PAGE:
Contribution of Type I IFN Signaling to the Outcome of Pulmonary Aspergillus Infection
Kelly Shepardson | Montana State University
The rise in the use of immunosuppressive therapies to treat human diseases has led to an increase in pulmonary fungal infections, caused by the filamentous fungus Aspergillus fumigatus (Af), that has a global incidence of over 300,000 cases/year with a high mortality rate (40-80%). An important contributor to Af infection outcome, is the level of tissue/organ damage the host incurs. Damage can result from infection and/or the host response to infection and can contribute to creating transiently impaired/suppressed immune environments. As an opportunistic human pathogen, Af thrives in the lungs of individuals with impaired immune responses. The recent cases of influenza-infected patients acquiring aspergillosis, suggest that anti-influenza immune responses create transiently suppressed lung immune environments that enable Af infection. Influenza’s manipulation of type I interferon (IFN) signaling is known to make lungs permissive to bacterial infection, suggesting that type I IFN signaling may regulate lung immune environments.
This project seeks to further understand the contribution of signaling via the individual subunits of the type I IFN receptor (IFNAR), IFNAR1 and IFNAR2, in controlling damage responses and clearance of Af during infection. Preliminary data from the first year of this grant demonstrate that absence of IFNAR2 (Ifnar2-/- mice) results in increased damage (from immune and non-immune compartments), inflammation, and morbidity in response to Af infection, and absence of IFNAR1 (Ifnar1-/- mice) did not. Additionally, presence of IFNAR2 in WT or Ifnar1-/- mice resulted in early decreased Af conidia clearance compared to Ifnar2-/- mice, but no difference in conidia killing by macrophages or neutrophils ex vivo, suggesting that IFNAR2 interferes with IFNAR1-mediated Af conidia clearance and that this requires cell-cell interactions/signaling in vivo. Based on these preliminary results, in this renewal, to address our hypothesis that IFNAR2, while it regulates the host damage response, also interferes with the ability of IFNAR1 to control Af infection, we will use a bone-marrow (BM) chimera approach to identify the cellular compartment involved in and contributing to IFNAR2 regulation of host damage and anti-fungal immunity.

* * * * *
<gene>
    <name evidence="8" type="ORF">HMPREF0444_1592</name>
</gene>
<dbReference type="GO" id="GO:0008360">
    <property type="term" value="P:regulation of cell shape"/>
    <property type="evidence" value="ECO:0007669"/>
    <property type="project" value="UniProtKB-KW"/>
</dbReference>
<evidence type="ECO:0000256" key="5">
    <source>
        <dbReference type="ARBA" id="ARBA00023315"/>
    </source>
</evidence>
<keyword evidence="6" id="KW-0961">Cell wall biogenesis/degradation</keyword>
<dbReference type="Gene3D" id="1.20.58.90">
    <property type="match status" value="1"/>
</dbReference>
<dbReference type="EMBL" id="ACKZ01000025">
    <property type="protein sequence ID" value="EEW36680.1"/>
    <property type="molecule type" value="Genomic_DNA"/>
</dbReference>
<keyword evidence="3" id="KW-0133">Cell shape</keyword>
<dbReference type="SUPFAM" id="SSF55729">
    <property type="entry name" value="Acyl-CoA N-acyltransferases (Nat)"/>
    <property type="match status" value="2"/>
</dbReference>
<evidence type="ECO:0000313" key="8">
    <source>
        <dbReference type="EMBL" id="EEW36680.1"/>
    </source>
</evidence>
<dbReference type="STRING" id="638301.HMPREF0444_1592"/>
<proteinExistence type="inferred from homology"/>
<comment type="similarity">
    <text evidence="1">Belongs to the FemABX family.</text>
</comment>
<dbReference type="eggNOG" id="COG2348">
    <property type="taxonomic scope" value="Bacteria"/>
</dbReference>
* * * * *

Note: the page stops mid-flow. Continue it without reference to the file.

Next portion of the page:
The results from this proposal will begin to elucidate how type I IFN signaling from different cellular compartments differentially regulate the host damage response during Af infection and its role in anti-fungal immunity. Thus, these results will allow for better understanding of the protective mechanisms of type I IFN signaling, which could guide the design of new immune therapies for Af in the future.
- To identify the effector cells and their contribution to IFNAR2-regulated damage responses and Af clearance. Our preliminary data from the first year of this grant suggest that epithelial/endothelial and myeloid innate effector cells both have roles in IFNAR2 regulation of damage and anti-fungal immunity during Af lung infection. Using a BM chimera approach, in this renewal we will identify the cellular compartment involved in and contributing to IFNAR2’s regulation of host damage and anti-fungal immunity. We will employ WT/Ifnar2-/- BM-chimeric mice to reveal whether IFNAR2 expression on BM-derived and/or non-BM-derived cells is required for the IFNAR2-medaited damage response. Utilizing Ifnar1-/-/Ifnar2-/- BM chimeric mice we will determine whether absence of IFNAR2 expression on either BM-derived cells or non-BM-derived cells is required for improved Af clearance, which we found to be IFNAR1 dependent; and how cellular expression of IFNAR2 affects IFNAR1-regulated fungal clearance. These experiments will allow us to determine the individual contribution of IFNAR1 and IFNAR2-signaling to anti-fungal host immunity and regulation of the host pulmonary damage response.